Texas authorities announced they’ve made an arrest after a shooting Thursday morning left one prosecutor dead and a town looking for answers. Assistant District Attorney Mark Hasse was walking from his car into the Kaufman County Courthouse when he was approached by two men and gunned down in front of witnesses, police said.

Hasse, 57, had reportedly been involved in the prosecution of the Aryan Brotherhood, a notorious gang of white supremacists. At a press conference Thursday afternoon investigators said Hasse had been assaulted and “shot multiple times,” although they suspected the attack was also symbolic in nature.

“When you hear a DA at 8:40 in the morning is gunned down by two people, I think there’s a reasonable presumption it’s not random,” lawyer James Lee Bright told the Dallas Morning News. “Within two or three minutes, the whole square was literally flooded with officers. I just went inside, and by the time I got inside the information it was actually a shooting and who it might be was just barely starting to filter into the courthouse.”

Dallas County District Attorney Craig Watkins would not elaborate on the details of the arrest, only telling reporters one had been made. The shooting came just hours before two members of the Aryan Brotherhood pleaded guilty to a slew of charges in a Houston courtroom. Hasse had been involved in their prosecution and friends say he would not have been a difficult man to find.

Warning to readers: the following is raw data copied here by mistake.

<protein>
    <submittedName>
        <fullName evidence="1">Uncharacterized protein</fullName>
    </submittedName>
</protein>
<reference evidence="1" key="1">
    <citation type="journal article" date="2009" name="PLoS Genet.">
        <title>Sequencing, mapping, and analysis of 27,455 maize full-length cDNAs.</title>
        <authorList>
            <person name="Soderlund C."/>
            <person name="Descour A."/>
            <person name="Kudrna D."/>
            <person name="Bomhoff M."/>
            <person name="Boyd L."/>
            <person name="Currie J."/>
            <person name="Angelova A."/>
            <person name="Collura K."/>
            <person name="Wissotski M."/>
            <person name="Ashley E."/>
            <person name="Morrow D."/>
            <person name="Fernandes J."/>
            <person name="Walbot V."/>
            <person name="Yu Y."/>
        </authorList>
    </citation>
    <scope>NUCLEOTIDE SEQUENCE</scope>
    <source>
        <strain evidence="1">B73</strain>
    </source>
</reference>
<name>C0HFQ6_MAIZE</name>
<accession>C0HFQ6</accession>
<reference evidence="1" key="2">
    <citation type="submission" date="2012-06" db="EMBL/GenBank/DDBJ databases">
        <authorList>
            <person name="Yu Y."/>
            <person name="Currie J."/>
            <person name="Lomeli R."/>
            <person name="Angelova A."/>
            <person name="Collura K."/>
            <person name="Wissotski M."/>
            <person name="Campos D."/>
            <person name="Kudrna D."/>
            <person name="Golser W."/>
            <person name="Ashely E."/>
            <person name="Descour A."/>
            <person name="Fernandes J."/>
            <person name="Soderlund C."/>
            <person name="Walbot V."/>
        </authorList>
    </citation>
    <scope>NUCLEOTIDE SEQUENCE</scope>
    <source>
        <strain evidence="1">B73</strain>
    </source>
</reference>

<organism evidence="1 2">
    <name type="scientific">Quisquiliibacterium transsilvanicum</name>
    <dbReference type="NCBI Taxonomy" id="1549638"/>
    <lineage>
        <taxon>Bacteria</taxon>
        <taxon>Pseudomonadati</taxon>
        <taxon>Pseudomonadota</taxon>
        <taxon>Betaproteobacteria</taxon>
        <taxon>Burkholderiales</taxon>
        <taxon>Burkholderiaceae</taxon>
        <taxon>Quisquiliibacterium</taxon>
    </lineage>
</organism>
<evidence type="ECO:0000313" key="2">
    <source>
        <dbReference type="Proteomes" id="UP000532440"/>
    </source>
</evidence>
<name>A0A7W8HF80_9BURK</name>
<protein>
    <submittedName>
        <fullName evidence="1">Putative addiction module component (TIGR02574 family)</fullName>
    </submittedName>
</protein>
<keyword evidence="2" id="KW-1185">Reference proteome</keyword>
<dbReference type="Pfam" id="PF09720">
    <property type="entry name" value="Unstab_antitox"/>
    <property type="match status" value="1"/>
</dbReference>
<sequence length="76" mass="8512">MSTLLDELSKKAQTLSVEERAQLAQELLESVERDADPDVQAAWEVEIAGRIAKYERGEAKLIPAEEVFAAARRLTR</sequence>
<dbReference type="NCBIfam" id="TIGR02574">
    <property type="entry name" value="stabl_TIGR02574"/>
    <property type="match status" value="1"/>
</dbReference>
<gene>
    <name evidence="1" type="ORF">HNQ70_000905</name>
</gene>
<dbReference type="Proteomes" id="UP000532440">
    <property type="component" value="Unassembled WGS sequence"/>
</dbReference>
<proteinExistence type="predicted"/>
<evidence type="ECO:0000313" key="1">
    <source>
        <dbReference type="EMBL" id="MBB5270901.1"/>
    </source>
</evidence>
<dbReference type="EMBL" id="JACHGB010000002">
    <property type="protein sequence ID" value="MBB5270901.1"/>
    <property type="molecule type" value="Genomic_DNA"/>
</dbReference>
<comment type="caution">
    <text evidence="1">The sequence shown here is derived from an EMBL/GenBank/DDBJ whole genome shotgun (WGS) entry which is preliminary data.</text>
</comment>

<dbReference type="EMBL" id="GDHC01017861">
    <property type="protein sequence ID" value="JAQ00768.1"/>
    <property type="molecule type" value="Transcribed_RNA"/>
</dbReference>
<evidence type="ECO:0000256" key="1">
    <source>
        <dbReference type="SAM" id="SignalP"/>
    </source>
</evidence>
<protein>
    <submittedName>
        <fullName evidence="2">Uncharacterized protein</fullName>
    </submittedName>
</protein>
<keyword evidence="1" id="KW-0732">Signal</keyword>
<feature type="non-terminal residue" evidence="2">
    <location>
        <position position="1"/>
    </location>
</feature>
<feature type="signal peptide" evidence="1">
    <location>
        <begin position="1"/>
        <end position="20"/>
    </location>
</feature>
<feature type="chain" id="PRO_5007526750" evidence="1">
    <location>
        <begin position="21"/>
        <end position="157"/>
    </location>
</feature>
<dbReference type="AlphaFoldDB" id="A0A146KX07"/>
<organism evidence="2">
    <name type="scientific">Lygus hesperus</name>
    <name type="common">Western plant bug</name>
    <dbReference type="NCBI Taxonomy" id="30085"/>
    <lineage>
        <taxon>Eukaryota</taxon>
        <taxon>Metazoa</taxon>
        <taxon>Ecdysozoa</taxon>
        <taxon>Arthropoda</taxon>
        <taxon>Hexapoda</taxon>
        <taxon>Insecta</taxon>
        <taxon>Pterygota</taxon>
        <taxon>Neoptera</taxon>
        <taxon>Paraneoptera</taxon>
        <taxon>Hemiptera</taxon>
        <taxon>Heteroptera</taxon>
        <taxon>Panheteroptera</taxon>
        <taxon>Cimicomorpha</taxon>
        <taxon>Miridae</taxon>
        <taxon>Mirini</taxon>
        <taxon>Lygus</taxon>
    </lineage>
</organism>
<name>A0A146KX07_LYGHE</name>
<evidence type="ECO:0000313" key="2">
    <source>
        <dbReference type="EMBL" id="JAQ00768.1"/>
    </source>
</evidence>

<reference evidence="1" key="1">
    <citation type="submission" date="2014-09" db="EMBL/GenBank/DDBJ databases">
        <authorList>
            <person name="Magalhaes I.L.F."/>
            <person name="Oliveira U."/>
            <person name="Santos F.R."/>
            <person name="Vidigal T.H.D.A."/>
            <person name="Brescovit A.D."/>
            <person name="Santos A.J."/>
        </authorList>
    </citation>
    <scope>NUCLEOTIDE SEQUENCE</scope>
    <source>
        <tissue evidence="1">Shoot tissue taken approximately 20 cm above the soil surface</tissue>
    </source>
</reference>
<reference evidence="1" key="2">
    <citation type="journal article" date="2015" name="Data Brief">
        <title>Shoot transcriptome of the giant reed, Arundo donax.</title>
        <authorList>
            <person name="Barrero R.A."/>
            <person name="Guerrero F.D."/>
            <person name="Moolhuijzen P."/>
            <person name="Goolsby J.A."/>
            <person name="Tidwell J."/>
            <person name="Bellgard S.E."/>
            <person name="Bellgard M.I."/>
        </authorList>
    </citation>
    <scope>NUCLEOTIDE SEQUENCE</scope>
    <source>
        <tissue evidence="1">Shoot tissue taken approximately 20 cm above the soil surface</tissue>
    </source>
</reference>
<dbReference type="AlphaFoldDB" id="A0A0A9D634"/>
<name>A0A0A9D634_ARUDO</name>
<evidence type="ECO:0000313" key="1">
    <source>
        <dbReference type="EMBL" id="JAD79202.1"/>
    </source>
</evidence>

Kaufman is a small town less than 40 miles away from Dallas in North Texas with a population of roughly 6,700 residents. Hasse was described as a “well-liked person” who was not married and almost always carried a gun for his own protection. He worked under the district attorney since 2010 after recovering from “catastrophic” injuries sustained in a plane crash.

“We understand that we may come into contact with violent people but this is the next level. You are not supposed to attack this level,” Kaufman County Sheriff David Byrnes said at the press conference.

Hasse’s boss, District Attorney Mike McLelland, described him as a “stellar prosecutor” whose death would not go unavenged.

"I hope that the people that did this are watching, because we're very confident that we're going to find you," McLelland said Thursday. "We're going to pull you out of whatever hole you're in, we're going to bring you back and let the people of Kaufman County prosecute you to the fullest extent of the law."